• just as a gambler who wins at roulette seven times in a row will explain to you that the odds against such a streak are one in several million, so you either have to believe some transcendental intervention is in play or accept his skills and insight in picking the winning numbers. But if you take into account the quantity of gamblers out there, and the number of gambling sessions (several million episodes in total), then it becomes obvious that such strokes of luck are bound to happen.
  • If you look at the population of beginning gamblers taken as a whole, you can be close to certain that one of them (but you do not know in advance which one) will show stellar results just by luck. So, from the reference point of the beginning cohort, this is not a big deal. But from the reference point of the winner (and, who does not, and this is key, take the losers into account), a long string of wins will appear to be too extraordinary an occurrence to be explained by luck.

The Cosmetic Because

  • But silent evidence masks this fact. Whenever our survival is in play, the very notion of because is severely weakened. The condition of survival drowns all possible explanations.
  • The main identifiable reason for our survival of such diseases might simply be inaccessible to us: we are here since, Casanova-style, the “rosy” scenario played out, and if it seems too hard to understand it is because we are too brainwashed by notions of causality and we think that it is smarter to say because than to accept randomness.
  • we are taking a condition, survival, and looking for the explanations, instead of flipping the argument on its head and stating that conditional on such survival, one cannot read that much into the process,
  • But have the integrity to deliver your “because” very sparingly; try to limit it to situations where the “because” is derived from experiments, not backward-looking history.
  • Note here that I am not saying causes do not exist; do not use this argument to avoid trying to learn from history. All I am saying is that it is not so simple; be suspicious of the “because” and handle it with care—particularly in situations where you suspect silent evidence.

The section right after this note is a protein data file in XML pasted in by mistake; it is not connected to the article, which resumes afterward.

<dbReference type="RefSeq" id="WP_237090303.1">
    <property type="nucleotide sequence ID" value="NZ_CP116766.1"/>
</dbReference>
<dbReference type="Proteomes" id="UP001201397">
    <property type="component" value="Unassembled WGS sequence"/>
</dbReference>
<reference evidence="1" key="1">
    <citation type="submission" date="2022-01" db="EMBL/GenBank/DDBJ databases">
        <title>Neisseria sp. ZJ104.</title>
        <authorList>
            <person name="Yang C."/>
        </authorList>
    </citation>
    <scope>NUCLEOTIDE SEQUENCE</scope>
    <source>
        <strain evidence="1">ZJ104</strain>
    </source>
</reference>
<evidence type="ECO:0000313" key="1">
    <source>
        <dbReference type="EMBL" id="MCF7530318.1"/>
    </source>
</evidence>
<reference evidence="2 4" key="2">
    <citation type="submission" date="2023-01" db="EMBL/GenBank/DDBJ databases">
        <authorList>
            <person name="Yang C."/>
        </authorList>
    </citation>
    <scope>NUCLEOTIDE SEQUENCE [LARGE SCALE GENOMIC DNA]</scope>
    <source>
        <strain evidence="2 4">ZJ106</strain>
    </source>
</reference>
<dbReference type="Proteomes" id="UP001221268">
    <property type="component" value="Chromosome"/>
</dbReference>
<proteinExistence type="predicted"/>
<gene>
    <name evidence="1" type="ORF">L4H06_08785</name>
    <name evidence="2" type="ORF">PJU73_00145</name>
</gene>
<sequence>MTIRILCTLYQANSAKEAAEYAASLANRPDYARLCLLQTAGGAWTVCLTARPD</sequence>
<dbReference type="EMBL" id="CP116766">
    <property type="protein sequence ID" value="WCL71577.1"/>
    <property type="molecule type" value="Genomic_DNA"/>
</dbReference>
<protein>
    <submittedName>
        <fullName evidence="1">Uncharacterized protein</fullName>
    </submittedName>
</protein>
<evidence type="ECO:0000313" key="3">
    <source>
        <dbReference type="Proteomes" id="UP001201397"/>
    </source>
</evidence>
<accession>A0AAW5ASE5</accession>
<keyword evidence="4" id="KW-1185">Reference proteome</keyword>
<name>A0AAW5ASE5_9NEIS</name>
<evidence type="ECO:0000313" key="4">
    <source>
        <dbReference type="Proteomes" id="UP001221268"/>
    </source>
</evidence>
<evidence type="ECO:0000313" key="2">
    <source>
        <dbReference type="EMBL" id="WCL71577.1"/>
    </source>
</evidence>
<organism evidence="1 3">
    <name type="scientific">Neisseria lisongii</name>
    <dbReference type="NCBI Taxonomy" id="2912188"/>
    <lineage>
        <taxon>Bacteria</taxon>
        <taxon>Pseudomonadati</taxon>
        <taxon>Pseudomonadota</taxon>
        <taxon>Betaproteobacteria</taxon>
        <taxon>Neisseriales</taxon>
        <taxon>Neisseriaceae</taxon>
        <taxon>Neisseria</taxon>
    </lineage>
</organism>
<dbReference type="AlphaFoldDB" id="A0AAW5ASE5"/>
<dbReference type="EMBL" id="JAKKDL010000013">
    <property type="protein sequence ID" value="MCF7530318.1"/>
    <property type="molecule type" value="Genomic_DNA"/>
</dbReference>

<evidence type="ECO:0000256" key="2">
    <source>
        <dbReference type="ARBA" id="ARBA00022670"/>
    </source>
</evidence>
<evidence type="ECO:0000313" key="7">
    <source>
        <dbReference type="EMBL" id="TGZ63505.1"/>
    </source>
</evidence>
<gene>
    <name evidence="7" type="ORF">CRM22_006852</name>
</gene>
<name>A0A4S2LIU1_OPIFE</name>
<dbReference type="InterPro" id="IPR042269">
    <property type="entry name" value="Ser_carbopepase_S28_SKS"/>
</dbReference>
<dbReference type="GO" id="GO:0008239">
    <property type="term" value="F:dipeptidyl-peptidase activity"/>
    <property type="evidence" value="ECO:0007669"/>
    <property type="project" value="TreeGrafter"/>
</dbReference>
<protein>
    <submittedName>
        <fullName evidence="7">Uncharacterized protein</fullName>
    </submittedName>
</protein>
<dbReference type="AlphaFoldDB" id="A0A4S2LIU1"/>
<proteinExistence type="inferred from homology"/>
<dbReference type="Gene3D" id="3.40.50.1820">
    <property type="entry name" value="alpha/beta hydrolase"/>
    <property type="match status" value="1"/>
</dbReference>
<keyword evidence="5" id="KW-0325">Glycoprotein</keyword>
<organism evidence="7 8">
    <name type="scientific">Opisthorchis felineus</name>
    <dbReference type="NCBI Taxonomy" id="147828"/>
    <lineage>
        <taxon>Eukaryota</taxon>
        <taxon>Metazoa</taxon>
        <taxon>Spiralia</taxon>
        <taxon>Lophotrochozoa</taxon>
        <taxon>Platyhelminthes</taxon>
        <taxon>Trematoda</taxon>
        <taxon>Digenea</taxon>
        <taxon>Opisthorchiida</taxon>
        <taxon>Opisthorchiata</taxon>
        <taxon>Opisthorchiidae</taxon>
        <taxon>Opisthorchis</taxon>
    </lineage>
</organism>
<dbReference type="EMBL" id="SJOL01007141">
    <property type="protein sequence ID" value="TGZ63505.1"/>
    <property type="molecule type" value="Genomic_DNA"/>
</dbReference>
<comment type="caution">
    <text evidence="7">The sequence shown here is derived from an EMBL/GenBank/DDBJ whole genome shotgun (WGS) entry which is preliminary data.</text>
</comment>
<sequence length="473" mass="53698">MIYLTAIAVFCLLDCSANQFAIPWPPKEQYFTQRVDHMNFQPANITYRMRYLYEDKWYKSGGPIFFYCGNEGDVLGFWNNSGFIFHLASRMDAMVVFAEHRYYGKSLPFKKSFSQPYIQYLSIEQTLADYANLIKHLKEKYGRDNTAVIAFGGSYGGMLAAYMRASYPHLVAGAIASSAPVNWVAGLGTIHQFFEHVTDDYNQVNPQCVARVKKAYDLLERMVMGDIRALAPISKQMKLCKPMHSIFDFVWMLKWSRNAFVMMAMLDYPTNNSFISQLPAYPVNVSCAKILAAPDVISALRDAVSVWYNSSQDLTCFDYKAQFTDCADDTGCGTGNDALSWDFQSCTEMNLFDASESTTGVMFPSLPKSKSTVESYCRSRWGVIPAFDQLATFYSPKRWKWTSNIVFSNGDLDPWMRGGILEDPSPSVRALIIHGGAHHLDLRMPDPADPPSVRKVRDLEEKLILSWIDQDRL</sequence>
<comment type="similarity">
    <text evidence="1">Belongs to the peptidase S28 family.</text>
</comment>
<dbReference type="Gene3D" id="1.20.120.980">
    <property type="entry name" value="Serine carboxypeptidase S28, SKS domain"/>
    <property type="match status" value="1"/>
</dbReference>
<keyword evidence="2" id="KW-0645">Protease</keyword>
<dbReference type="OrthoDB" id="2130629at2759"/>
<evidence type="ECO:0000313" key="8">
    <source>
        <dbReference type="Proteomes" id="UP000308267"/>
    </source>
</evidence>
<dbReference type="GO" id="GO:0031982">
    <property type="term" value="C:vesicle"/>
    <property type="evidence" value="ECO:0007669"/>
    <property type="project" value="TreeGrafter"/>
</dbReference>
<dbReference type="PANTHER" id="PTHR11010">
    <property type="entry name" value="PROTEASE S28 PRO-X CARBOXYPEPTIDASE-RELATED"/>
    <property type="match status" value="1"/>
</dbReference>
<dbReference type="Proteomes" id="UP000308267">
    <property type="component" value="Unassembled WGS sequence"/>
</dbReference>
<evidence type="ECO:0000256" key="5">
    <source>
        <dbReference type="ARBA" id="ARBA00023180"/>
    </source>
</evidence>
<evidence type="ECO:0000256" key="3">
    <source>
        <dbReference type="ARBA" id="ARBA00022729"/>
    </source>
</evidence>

• In addition to the confirmation error and the narrative fallacy, the manifestations of silent evidence further distort the role and importance of Black Swans. In fact, they cause a gross overestimation at times (say, with literary success), and underestimation at others (the stability of history; the stability of our human species).
  • The unconscious part of our inferential mechanism (and there is one) will ignore the cemetery, even if we are intellectually aware of the need to take it into account. Out of sight, out of mind: we harbor a natural, even physical, scorn of the abstract.
  • The best noncharlatanic finance book I know is called What I Learned Losing a Million Dollars, by D. Paul and B. Moynihan. The authors had to self-publish the book.

Non-Brooklyn John

  • this is probably the most vexing problem I know about the connections between two varieties of knowledge, what we dub Platonic and a-Platonic.
  • While the problem is very general, one of its nastiest illusions is what I call the ludic fallacy—the attributes of the uncertainty we face in real life have little connection to the sterilized ones we encounter in exams and games.

Lunch at Lake Como

  • that the military collected more genuine intellects and risk thinkers than most if not all other professions. Defense people wanted to understand the epistemology of risk.
  • The Uncertainty of the Nerd
  • Those who spend too much time with their noses glued to maps will tend to mistake the map for the territory.
  • Furthermore, just as we tend to underestimate the role of luck in life in general, we tend to overestimate it in games of chance.

Gambling with the Wrong Dice

  • A back-of-the-envelope calculation shows that the dollar value of these Black Swans, the off-model hits and potential hits I’ve just outlined, swamp the on-model risks by a factor of close to 1,000 to 1. The casino spent hundreds of millions of dollars on gambling theory and high-tech surveillance while the bulk of their risks came from outside their models. All this, and yet the rest of the world still learns about uncertainty and probability from gambling examples.
  • The Cosmetic Rises to the Surface
  • One of the most insightful thinkers I know, the computer entrepreneur Yossi Vardi, prompted me to summarize “my idea” while standing on one leg.
  • It is why we do not see Black Swans: we worry about those that happened, not those that may happen but did not.
  • The dark side of the moon is harder to see; beaming light on it costs energy. In the same way, beaming light on the unseen is costly in both computational and mental effort.

Distance from Primates

  • propose that if you want a simple step to a higher form of life, as distant from the animal as you can get, then you may have to denarrate, that is, shut down the television set, minimize time spent reading newspapers, ignore the blogs. Train your reasoning abilities to control your decisions; nudge System 1 (the heuristic or experiential system) out of the important ones. Train yourself to spot the difference between the sensational and the empirical.
  • Above all, learn to avoid “tunneling.”

On the Vagueness of Catherine’s Lover Count

  • Epistēmē is a Greek word that refers to knowledge; giving a Greek name to an abstract concept makes it sound important.